Automation, data analytics, the Internet of Things—you name it, the oil industry wants it. In the new post-crisis, efficiency-driven industry the adoption of digital technology has really flourished, and, as so often happens, now this fast-growing adoption is creating a shortage; a talent shortage, for a change.
Oil companies are increasingly relying on things like cloud computing and Internet of Things to stay ahead of the competition. This means they need more and more software engineers to keep the whole thing going, writes energy industry analyst Mark Venables in a story for Forbes.
Because of the nature of the oil and gas business, the rush to adopt cloud solutions, IoT connectedness, and machine learning is understandable. Managing hundreds of wells across hundreds of acres, monitoring well flows and predicting well performance are just a few examples of how instrumental digital technology has become for the fossil fuels industry. It saves money, it boosts efficiency, and it makes work in the field and on the platforms safer.
Yet all this monitoring, managing, and predicting require human talent. Software engineering talent, to be precise. The more sensors you have, the more devices you connect to an IoT network, the more data you generate. This data then needs to be analyzed to be of any use. Since artificial intelligence capable of doing this is yet to come, human talent is essential.
Venables quotes Huw Rothwell from oil and gas recruitment firm Petroplan as saying there is growing demand for people with the knowledge and expertise in software engineering for the energy industry. Satisfying this demand will likely become a challenge as the talent shortage in energy is only part of a wider talent shortage in a world bent on becoming as connected as possible. Related: This Is How Much U.S. Households Lose As Gas Prices Rise
The engineering shortage is not new: a 2017 white paper from Experis Engineering noted engineering positions have been among the hardest to fill in the United States for nine years in a row. Globally, engineering positions are the fourth-hardest to fill. Now zoom in on software engineers, who are bound to be at the top of list of engineers most in demand.
What makes the shortage problem worse is that, as is the case with pretty much any other talent, it’s not so much about quantity as it is about quality. The oil and gas industry needs quality software engineering talent and it needs it fast. Recent Forrester research suggests that companies that have been slow in attracting the right engineering talent risk having to pay up to 20 percent above-market salaries. This would only add to a swelling bill for E&Ps as oilfield service providers are also raising their rates amid improving market conditions.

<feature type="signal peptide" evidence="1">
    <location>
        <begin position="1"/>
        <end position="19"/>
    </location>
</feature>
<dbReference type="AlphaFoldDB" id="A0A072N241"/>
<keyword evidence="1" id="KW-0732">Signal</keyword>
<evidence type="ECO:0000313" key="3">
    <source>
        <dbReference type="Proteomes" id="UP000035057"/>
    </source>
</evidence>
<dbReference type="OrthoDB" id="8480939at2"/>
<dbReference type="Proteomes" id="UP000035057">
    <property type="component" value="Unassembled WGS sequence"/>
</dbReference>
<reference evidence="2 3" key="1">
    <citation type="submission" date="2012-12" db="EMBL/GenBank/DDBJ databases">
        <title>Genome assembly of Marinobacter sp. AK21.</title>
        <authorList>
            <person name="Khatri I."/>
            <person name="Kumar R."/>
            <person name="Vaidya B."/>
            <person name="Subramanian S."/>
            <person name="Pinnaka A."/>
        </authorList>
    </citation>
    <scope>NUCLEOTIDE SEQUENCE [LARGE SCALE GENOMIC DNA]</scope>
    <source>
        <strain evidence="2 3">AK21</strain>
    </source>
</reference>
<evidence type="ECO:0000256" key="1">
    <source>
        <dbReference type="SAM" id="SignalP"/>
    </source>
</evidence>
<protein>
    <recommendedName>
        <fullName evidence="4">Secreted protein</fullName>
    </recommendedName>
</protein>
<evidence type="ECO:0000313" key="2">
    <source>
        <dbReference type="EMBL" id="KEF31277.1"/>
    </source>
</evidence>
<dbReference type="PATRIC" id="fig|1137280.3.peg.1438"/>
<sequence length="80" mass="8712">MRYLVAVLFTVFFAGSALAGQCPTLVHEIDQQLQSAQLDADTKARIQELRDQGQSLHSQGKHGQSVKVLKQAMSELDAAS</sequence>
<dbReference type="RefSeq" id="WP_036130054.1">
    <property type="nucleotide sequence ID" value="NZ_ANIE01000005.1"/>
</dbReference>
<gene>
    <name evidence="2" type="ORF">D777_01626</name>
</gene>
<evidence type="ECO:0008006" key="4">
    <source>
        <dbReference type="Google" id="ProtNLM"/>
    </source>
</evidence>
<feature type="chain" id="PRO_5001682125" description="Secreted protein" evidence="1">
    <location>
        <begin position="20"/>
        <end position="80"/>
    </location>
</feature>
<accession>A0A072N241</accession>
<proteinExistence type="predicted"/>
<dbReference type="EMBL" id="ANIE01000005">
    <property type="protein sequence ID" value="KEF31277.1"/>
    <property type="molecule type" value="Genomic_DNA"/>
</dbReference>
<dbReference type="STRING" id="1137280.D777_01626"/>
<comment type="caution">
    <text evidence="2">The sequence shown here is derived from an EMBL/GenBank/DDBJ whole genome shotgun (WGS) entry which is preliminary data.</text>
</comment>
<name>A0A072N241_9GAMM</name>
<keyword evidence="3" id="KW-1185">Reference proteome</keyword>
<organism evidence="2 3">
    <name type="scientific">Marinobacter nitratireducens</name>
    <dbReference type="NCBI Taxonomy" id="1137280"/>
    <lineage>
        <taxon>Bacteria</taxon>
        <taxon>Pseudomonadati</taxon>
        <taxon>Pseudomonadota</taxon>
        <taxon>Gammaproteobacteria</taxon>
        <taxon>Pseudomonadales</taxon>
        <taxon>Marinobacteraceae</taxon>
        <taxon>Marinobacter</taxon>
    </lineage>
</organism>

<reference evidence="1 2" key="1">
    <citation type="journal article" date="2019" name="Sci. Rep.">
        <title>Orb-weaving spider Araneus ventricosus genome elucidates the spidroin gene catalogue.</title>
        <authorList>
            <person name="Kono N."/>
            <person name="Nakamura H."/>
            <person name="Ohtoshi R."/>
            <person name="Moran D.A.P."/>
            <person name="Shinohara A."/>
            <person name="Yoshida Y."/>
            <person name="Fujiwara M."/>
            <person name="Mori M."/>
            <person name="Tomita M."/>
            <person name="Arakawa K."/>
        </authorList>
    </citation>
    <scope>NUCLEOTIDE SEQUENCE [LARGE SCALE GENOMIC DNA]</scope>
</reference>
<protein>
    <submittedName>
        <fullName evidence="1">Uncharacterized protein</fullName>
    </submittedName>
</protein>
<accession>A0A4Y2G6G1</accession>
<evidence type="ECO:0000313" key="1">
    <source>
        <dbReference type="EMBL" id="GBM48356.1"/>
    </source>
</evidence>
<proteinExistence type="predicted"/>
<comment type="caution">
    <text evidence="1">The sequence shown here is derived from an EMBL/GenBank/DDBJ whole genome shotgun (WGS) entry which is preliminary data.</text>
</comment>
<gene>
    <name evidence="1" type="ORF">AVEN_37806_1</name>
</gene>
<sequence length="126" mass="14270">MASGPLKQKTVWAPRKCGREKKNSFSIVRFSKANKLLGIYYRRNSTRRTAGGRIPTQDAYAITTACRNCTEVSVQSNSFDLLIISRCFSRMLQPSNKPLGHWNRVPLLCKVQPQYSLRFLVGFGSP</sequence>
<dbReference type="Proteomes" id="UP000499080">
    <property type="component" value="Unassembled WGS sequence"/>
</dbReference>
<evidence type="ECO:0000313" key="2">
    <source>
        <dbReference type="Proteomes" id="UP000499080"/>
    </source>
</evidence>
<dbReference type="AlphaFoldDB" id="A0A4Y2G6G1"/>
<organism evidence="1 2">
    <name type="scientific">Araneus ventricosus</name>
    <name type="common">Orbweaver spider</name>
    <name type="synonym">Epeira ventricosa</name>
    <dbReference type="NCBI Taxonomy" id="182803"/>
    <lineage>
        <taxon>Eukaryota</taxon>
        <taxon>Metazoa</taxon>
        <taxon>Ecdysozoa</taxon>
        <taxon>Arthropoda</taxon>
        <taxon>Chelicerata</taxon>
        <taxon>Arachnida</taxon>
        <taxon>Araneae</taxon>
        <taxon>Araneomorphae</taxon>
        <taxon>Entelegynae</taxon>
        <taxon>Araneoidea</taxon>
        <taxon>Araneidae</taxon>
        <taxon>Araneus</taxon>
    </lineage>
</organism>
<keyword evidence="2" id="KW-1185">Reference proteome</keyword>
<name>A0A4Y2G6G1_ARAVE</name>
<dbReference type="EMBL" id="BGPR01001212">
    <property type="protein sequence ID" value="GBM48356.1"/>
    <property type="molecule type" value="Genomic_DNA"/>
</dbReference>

The Experis report identified five key challenges companies needing to hire engineers encounter. These include lack of experience as number one, lack of hard job and technical skills, too-high salary demands, lack of soft skills, and lack of formal engineering educations. Each of these is tough enough on its own. Taken together, they suggest the talent shortage problem will only become worse in the future.
By Irina Slav for Oilprice.com
More Top Reads From Oilprice.com:
- Libya Stops Pumping Oil
- The Most Important Geopolitical Meeting This Year
- What Trump’s Tweet Actually Means For Oil
Let's see how unexpected this really was:
* Before the current downturn the oil and gas industry was battling a huge talent skill/shortage due to the same sort of fire all/hire none policies in the 80’s/90’s.
* According to Halliburton around 20-30% of former employees do not return after losing their jobs, so we can kiss those workers goodbye.
* Now we also have baby boomers retiring. Even if some return due to good salaries in the future there’s a limit to how long they can stick around.
* Younger generations tend to not come anywhere close to this ill reputed industry due to the environment, shady practices, etc., especially now that everyone has seen (due to the internet) what it does to its workers when a downturn hits.
* Many workers who weren’t even unemployed during this downturn say they want to leave the industry ASAP so they won’t get stuck out of a job in their 50’s when another downturn hits.
* Wages are lower now. Apparently people think O&G workers have lots of fun staying away from families and friends, missing events, risking their lives, etc., and really want to stick around when you pay them significantly less than before. If the industry salaries aren’t competitive, some other industry will have them.